WORKERS know their jobs are under threat and their skills need upgrading, and a new report indicates they’ll be willing to go to extreme lengths to stay competitive.
The report, released by PricewaterhouseCoopers, paints a confronting picture of how the average workplace will operate in 2030.
It indicates the pace of change and job competition is accelerating and workers are feeling the threat of automation. But the research also finds people may be willing to undergo medical treatment and change their bodies and brains to adapt to the changing workforce.
Of more than 10,000 workers from around the world surveyed, 70 per cent said they would consider using treatments to enhance their brain and body if it would improve employment prospects in the future.
The report predicts people in the corporate world — one of four “worlds of work” the report divides the workforce of 2030 into — will depend on a productive workforce, and will see large companies compete fiercely for the best talent.
“They push past the limits of human ability by investing in augmentation technology, medication and implants to give their people the edge,” the report says of the future corporate workforce.
The research predicts workers in this area will also have to sacrifice some of their privacy in order to stay competitive.
As well as having workers implanted with chips under their skin or treated with yet-to-be developed technology, organisations will be “obsessively”
monitoring and measuring data from their workers, including their location, performance, health and wellbeing both inside and outside the workplace.
“Organisations use the data to predict performance and importantly, to anticipate risk,” the report says.
Across all areas of the workforce, the report found people were overwhelmingly conscious of how much jobs were changing.
Almost three quarters (74 per cent) of people surveyed were ready to learn a new skill or completely retrain to keep themselves employable, and saw this as a personal responsibility, not their employers’.
Jon Williams, Australian PwC partner and joint global leader for People and Organisation, said that while the pace of change is accelerating and competition for jobs is fierce, workers are adapting.
“Our report found that 60 per cent of respondents believe few people will have stable, long-term employment in the future. People are shifting from a qualification that would last a lifetime to thinking about new skills every few years, matched with ongoing development of personal skills of such as risk management, leadership and emotional intelligence,” Mr Williams said in a statement.
Overall, 37 per cent of respondents believe automation is putting their job at risk, up from 33 per cent in 2014 and over half (56 per cent) think governments should take action needed to protect jobs from automation.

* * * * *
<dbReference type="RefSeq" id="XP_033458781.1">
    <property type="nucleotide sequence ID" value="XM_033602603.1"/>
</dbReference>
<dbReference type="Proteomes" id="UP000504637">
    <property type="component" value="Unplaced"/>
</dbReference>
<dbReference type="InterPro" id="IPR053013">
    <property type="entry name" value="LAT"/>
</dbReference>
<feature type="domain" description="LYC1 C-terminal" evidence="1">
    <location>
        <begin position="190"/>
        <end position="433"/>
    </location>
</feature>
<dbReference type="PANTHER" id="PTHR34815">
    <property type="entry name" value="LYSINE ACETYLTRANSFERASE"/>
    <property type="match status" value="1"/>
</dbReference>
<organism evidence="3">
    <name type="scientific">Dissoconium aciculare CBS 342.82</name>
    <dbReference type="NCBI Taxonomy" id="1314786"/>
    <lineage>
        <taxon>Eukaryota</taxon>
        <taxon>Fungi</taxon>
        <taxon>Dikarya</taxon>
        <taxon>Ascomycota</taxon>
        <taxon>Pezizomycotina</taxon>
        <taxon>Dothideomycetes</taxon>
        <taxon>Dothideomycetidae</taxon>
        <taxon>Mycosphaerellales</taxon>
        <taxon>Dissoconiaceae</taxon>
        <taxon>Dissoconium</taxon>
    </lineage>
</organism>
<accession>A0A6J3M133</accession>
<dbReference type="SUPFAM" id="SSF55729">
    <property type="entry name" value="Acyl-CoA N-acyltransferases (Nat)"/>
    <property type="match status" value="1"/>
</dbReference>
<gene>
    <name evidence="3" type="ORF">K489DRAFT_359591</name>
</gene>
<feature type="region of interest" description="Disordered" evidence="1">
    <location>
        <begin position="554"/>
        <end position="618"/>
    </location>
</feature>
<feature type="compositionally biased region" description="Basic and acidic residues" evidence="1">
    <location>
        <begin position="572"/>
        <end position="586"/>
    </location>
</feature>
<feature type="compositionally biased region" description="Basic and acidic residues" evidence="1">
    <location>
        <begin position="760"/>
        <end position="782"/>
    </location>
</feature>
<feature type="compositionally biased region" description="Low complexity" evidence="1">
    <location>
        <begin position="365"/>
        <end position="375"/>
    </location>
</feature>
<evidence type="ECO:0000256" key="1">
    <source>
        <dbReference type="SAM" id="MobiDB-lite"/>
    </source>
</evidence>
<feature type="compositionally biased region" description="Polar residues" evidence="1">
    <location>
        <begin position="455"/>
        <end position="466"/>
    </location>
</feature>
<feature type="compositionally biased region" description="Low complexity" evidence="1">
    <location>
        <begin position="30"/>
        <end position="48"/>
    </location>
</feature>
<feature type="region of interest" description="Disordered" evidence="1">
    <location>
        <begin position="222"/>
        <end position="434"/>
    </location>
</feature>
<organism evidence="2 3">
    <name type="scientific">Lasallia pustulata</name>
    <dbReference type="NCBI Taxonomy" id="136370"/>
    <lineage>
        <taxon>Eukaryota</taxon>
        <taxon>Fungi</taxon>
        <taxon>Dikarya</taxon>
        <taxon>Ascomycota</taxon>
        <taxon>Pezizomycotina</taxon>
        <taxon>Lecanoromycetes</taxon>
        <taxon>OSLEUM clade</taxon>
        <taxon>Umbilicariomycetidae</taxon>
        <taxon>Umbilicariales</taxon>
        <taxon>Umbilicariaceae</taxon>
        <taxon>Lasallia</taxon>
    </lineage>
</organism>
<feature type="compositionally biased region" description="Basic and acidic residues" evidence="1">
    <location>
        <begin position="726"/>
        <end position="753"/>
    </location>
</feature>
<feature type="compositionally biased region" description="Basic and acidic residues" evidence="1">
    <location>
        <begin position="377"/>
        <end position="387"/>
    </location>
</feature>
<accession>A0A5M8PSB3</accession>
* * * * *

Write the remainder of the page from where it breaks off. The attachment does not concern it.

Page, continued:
Mr Williams said it was up to employers to have “mature conversations” with their staff, and help them understand the future changes.
“With a third of workers worried about the future of their jobs due to automation, employers need to be having mature conversations now, to include workers in the technology debate,” he said.
“This will help them to understand, prepare and potentially upskill for any impact technology may have on their job in the future. The shift is nothing less than a fundamental transformation in the way we work, and organisations must not underestimate the change ahead.”
The PwC research is only the latest dump of data to ring alarm bells for workers worried about their career futures.
A report published by the Foundation for Young Australians just last week predicted every job in Australia would be changed and some wiped out by 2030.
In an interview published by Virgin, futurist Dr James Bellini predicted the next 20 years would see “more disruptive innovation than in the whole of the 20th century”.
Dr Bellini said that while some “disruptive technologies” that have already had a considerable impact on work are already known to us — the internet, cloud, and mobile devices — others would have a growing impact over the next 10 to 20 years.
“3D printing is beginning to change all the rules about making things; 4D printing is on the horizon and will offer limitless possibilities in areas like infrastructure and construction,” he said.
“The ‘new realities’ — virtual, augmented, hybrid — as well as other visual technologies such as holography, will be transformational in their impact on how we communicate, innovate, design and countless other everyday workplace tasks.”
Dr Bellini predicts energy efficient quantum computing will be an “essential development” as we run out of the capability to power all the computing machines around the world, and will be “up to one million times faster” than existing computers, making possible data analysis tasks “that currently we can only dream of”.
In line with plenty of existing recent research, he predicts traditional workplace hierarchies are on the way out.
Dr Bellini says the future is “not some distant imaginary world with no relevance to the present day”, and warns workers, and employers to get ready.
“The future is unfolding all around us right now and it is essential that we address today the challenges this will bring,” he said.
And with the number of people willing to have their brains and bodies transformed to increase employability, according to PwC’s research, people may be more willing to address these challenges than we think.